Saint Bonaventure, whom we celebrate today, the day of his death in 1274 while attend the Second Council of Lyons – a few months after his contemporary, Saint Thomas Aquinas, who had died on March 7th on his way to the council. Both have been proclaimed Doctors of the Church – an elite company, with but 36 members – and both wrote ‘Summas’, or compendia, of theology, even if, for various reasons, it was Thomas’ – the Common Doctor – that the Church officially adopted in her teaching. But Bonaventure, the ‘Seraphic Doctor’, has much to teach us also, in his doctrine on God, His providence, the salvific purpose of all history and creation.
Born in 1221 Giovanni di Fidanza, almost nothing is known of his childhood (except the name of his parents). His birthplace at Bagnoregio, an hour’s drive northwest of Rome, is still commemorated with a simple plaque, evincing his simple beginnings, which he never really left behind. Young Giovanni was apparently miraculously cured by the prayers of Saint Francis (who died in 1226, so was still alive in the lad’s first years). With an a already instilled devotion to the Order, Giovanni joined the newly-founded Franciscans, his piety and genius recognized early – he helped reform them, galvanizing what might have been a rag-tag group of wandering mendicants (not that there’s anything wrong with that) into a spiritual and intellectually rigorous band of brothers – even though they would have their travails, as the more ‘spiritual’ elements always strove to go back to their original wandering roots. The Franciscans would be the largest Order in the Church if it were not for the fact they are so fissiparous.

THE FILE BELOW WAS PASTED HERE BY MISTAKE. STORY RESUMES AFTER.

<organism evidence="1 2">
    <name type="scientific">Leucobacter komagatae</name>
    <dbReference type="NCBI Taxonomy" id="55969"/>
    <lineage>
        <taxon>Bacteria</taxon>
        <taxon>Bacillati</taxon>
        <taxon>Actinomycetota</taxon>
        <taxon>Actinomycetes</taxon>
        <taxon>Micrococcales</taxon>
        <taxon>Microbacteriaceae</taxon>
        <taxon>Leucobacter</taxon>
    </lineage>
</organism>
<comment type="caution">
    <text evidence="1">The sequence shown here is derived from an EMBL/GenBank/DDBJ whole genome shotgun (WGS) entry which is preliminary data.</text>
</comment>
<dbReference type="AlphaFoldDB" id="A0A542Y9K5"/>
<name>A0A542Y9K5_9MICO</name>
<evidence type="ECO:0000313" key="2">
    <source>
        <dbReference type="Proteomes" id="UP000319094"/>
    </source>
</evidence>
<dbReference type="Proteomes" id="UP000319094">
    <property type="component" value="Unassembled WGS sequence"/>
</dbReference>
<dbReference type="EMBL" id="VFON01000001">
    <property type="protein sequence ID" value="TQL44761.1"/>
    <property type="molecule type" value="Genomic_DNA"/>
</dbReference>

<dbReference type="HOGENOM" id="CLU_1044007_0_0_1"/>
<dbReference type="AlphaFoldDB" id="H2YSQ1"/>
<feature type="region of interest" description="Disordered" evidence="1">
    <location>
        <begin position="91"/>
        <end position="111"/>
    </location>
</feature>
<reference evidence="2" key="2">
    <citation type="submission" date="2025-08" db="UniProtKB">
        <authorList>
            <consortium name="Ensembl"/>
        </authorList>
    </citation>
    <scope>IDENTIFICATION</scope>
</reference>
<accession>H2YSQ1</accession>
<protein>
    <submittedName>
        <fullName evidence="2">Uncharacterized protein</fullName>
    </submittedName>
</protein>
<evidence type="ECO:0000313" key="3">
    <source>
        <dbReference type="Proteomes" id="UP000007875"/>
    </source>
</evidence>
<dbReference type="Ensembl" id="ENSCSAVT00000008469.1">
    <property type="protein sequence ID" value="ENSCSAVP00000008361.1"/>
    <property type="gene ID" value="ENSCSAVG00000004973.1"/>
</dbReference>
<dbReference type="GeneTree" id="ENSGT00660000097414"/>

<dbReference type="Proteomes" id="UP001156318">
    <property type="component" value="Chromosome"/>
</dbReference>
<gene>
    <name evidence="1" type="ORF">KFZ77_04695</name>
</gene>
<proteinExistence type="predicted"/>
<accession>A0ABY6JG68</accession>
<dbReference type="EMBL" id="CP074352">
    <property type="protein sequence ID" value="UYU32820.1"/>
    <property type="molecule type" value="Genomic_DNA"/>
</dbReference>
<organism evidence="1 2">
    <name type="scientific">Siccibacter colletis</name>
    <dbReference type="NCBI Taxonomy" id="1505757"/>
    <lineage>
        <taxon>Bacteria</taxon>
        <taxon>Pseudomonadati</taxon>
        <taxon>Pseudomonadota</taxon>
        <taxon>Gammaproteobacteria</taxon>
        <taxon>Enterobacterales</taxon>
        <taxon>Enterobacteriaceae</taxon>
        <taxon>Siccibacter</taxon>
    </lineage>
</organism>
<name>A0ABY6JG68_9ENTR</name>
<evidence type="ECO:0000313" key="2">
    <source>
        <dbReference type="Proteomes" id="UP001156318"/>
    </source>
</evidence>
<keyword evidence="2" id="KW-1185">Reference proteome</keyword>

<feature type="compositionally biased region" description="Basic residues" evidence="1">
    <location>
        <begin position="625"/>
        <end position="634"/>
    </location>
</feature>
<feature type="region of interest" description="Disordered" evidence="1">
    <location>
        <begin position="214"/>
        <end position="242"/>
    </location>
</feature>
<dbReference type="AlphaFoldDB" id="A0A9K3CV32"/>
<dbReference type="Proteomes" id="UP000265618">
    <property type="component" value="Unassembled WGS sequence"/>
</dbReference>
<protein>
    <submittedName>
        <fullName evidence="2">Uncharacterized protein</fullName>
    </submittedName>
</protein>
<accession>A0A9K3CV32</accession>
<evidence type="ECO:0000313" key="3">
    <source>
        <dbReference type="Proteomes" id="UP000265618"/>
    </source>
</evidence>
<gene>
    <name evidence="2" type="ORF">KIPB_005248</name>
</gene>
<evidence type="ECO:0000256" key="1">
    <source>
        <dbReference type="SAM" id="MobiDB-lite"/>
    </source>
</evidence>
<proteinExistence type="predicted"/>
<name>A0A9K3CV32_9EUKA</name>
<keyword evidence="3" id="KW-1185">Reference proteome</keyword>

But Bonaventure, who helped found and define the Order, writing much of the original Rule, and, through his own studies and works, became one of the greatest lights of his age – one filled with ‘great lights’, not least his friend and contemporary, Thomas Aquinas (a member of the also-newly-founded Dominicans, who had a more stable beginning and rule). Bonaventure was eventually elected Superior, then made a Cardinal, but always retained his humble ways – when someone came to the convent to find the great Cardinal and Doctor, they had trouble finding him amongst his brethren, washing dishes.